Management Strategies for Family Forests

Climate, Forests and Woodlands March 16, 2015 Print Friendly and PDF

An Ohio forest
Figure 1. Millions of American families own forested land.

Written by Eli Sagor, University of Minnesota

About Family Forests

The term "family forests" refers to forested or wooded property owned by individuals or families. This same ownership group is sometimes referred to in research as non-industrial private forest landowners. Family forests account for about 60% of the nation's forested and wooded land, the vast majority of which is in ownerships smaller than 500 acres. The decisions that the nation's 10.4 million family forest owners make about the care and management of their land have important impacts on wildlife habitat, forest health, water quality, timber supply, carbon sequestration and storage, and countless other natural resource issues.

Family forests face some daunting challenges when it comes to preparing for and managing the effects of climate change. Economies of scale on small properties can make the per acre cost of managing insect or disease outbreaks disproportionately high. While they may retain a professional forester in preparing for and administering a timber sale, most family forest owners do not employ a professional to assist with day-to-day monitoring or management of their woods as other industrial owners, public agencies, Indian tribes, and landowners often do.

Management Strategies

For owners of family forests, a few specific management strategies rise to the top of the priority list:

  • Monitor your woods carefully. Most of the effects of climate change will manifest first in your woods as forest health problems, as stress from changing conditions weakens trees and reduces their ability to naturally fend off insect and disease threats. You'll want to watch for signs of stress, new insect and disease outbreaks, and new invasive species, among other things. Read more about how a changing climate can affect tree health and specifically what to monitor in your woods.
  • Help your trees help themselves: Increase resilience. Trees are remarkably effective at fending off most native insect and disease threats, but only if they're healthy. Trees gain energy through their foliage, so making sure your trees have plenty of room to grow (through periodic thinning, strategic firewood cutting, and the like) as developing large crowns will increase their natural resilience. Maintaining a diversity of tree species and ages on your property will also help, as not all trees will respond the same way to changing conditions. Read more on our promote resilience to change and climate change resilience pages.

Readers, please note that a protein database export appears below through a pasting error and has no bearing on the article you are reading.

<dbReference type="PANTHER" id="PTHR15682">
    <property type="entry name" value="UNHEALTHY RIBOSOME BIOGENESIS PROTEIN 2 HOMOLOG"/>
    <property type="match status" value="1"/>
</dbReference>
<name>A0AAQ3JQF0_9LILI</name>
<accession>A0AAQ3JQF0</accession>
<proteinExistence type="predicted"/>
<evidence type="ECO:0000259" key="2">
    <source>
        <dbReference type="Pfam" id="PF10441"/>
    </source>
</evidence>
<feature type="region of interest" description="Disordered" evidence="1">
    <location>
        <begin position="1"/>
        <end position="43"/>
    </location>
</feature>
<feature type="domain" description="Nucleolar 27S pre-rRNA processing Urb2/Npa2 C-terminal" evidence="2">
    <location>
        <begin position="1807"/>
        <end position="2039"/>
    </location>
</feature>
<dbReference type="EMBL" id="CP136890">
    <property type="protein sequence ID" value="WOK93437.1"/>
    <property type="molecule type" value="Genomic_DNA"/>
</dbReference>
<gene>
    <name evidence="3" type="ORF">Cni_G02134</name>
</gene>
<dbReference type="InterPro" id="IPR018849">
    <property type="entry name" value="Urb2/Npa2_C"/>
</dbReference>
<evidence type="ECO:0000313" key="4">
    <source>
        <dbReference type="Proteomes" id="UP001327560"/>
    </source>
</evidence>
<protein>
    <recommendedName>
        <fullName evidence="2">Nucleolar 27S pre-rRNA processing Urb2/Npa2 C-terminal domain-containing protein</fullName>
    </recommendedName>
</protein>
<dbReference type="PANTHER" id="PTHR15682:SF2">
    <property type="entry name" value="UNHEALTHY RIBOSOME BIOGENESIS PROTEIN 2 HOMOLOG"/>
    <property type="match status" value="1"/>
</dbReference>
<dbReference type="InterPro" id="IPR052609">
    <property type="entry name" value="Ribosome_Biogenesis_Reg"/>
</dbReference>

• Be proactive: Consider new native or near-native species for plantings. Trees live a long time, and they don't move around. The trees you plant now will need to be well adapted not only to today's conditions (to grow and thrive early in life) but to conditions several decades from now as well. As you plan new tree plantings, look at the best estimates of future conditions in your area and consider species that you might not have otherwise considered. A few caveats though: Whatever you plant has to survive this year's most difficult conditions first. So there's a limit to how far you can move a tree species from its current range. Also, be aware of the debate about assisted migration. Consulting with a professional first, and being aware and informed are important. Read more on our climate change facilitation and experimenting with non-native trees pages.
  • Talk to other local landowners and natural resource professionals. The best strategies to prepare for a changing climate may vary from place to place. Making connections to other local landowners and professionals will be a good way to stay abreast of emerging issues and strategies to deal with them locally. A local woodland owner association, Cooperative Extension office, or state natural resources (or forestry) agency may all be good first points of contact.

Summary

The first effects of a changing climate are likely to show up in our woods and forests as insect- and disease-related problems. Although there are some daunting challenges associated with managing these threats on a large number of relatively small ownerships, family forest owners also have a great advantage: Passion and commitment to leaving their land in better shape than they found it. The related pages below, and the other pages in this section, should give you a good start on planning for the future of your land under uncertain and changing conditions.

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This work is supported by the USDA National Institute of Food and Agriculture, New Technologies for Ag Extension project.